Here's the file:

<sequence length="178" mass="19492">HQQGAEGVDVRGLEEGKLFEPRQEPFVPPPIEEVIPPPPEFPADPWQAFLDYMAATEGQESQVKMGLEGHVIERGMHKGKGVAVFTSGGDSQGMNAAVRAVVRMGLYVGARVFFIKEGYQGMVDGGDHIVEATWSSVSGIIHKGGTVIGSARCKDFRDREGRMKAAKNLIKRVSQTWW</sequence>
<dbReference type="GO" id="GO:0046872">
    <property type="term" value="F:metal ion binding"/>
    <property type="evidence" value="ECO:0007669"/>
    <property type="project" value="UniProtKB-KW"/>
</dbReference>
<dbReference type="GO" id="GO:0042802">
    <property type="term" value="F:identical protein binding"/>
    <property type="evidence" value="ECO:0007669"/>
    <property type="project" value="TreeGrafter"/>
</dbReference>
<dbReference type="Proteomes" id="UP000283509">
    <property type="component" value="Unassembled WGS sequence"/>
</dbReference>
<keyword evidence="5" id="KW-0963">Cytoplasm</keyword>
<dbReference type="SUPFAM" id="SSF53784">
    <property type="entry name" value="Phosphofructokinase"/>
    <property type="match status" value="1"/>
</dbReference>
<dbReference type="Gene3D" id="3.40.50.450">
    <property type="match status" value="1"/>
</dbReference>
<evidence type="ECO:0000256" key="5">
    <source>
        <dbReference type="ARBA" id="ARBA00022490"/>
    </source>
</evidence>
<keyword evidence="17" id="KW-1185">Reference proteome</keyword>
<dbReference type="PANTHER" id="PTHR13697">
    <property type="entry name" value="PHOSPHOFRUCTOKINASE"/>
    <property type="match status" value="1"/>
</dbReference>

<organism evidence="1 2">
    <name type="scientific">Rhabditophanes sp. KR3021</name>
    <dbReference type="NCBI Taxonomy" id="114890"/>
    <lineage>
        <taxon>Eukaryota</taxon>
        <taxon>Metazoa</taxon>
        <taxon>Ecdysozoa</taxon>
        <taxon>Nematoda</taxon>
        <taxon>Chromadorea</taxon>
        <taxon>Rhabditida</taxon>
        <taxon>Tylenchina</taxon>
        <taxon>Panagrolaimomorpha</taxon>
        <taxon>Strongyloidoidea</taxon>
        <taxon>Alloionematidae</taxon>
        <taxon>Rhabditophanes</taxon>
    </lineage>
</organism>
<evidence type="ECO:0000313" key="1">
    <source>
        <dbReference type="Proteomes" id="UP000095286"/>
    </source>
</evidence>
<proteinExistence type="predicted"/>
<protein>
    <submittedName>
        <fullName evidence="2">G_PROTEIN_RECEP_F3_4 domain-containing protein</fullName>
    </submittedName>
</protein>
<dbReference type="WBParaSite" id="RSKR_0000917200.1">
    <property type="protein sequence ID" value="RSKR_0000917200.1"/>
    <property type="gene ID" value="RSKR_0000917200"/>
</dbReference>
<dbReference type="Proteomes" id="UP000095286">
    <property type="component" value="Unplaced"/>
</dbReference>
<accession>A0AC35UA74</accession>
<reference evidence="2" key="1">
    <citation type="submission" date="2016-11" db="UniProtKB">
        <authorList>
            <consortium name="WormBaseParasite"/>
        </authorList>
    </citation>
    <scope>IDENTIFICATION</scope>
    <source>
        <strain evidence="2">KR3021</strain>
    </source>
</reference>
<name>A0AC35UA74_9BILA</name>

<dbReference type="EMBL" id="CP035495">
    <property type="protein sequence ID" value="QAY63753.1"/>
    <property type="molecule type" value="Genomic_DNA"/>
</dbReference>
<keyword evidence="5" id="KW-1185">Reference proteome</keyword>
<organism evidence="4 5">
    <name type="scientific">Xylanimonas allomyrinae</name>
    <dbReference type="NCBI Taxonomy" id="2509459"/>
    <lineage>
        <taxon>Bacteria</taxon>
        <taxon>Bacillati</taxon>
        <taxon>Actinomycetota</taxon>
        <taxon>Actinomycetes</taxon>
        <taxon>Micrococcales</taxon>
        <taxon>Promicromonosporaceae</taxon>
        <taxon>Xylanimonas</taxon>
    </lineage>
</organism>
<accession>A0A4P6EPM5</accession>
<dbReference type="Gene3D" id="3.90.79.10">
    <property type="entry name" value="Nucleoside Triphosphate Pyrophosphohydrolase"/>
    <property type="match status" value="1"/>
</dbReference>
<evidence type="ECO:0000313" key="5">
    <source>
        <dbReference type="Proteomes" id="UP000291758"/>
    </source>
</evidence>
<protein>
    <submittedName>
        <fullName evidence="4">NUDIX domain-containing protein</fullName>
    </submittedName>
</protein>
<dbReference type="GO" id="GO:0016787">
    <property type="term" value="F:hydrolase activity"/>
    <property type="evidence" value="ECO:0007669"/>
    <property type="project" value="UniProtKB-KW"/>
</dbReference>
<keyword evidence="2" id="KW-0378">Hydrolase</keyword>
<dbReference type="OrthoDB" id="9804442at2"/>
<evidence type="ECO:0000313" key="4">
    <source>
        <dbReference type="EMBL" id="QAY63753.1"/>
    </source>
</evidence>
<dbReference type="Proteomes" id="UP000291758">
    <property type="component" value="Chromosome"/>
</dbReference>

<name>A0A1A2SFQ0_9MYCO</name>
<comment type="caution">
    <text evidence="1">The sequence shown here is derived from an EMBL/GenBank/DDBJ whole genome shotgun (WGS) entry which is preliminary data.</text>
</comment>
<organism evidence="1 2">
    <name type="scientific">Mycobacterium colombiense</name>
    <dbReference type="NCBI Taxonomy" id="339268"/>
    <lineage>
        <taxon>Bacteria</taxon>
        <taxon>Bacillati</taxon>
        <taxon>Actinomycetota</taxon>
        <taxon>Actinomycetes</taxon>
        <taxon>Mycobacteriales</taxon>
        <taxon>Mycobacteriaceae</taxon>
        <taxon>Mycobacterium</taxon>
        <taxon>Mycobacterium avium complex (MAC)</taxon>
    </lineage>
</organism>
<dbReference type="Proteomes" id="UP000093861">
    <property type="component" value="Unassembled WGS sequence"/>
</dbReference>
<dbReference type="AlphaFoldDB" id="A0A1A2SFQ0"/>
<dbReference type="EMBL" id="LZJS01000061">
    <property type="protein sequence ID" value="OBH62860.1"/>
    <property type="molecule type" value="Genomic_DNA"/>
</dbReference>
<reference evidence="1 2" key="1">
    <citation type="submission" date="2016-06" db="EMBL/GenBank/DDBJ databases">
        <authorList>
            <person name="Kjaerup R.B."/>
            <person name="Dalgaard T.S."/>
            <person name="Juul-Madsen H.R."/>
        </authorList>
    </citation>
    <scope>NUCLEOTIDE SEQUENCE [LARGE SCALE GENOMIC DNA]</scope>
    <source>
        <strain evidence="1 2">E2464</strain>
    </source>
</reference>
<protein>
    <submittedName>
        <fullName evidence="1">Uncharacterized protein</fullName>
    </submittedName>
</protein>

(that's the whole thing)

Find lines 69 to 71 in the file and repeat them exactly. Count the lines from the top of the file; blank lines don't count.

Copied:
<reference evidence="2" key="1">
    <citation type="submission" date="2016-11" db="UniProtKB">
        <authorList>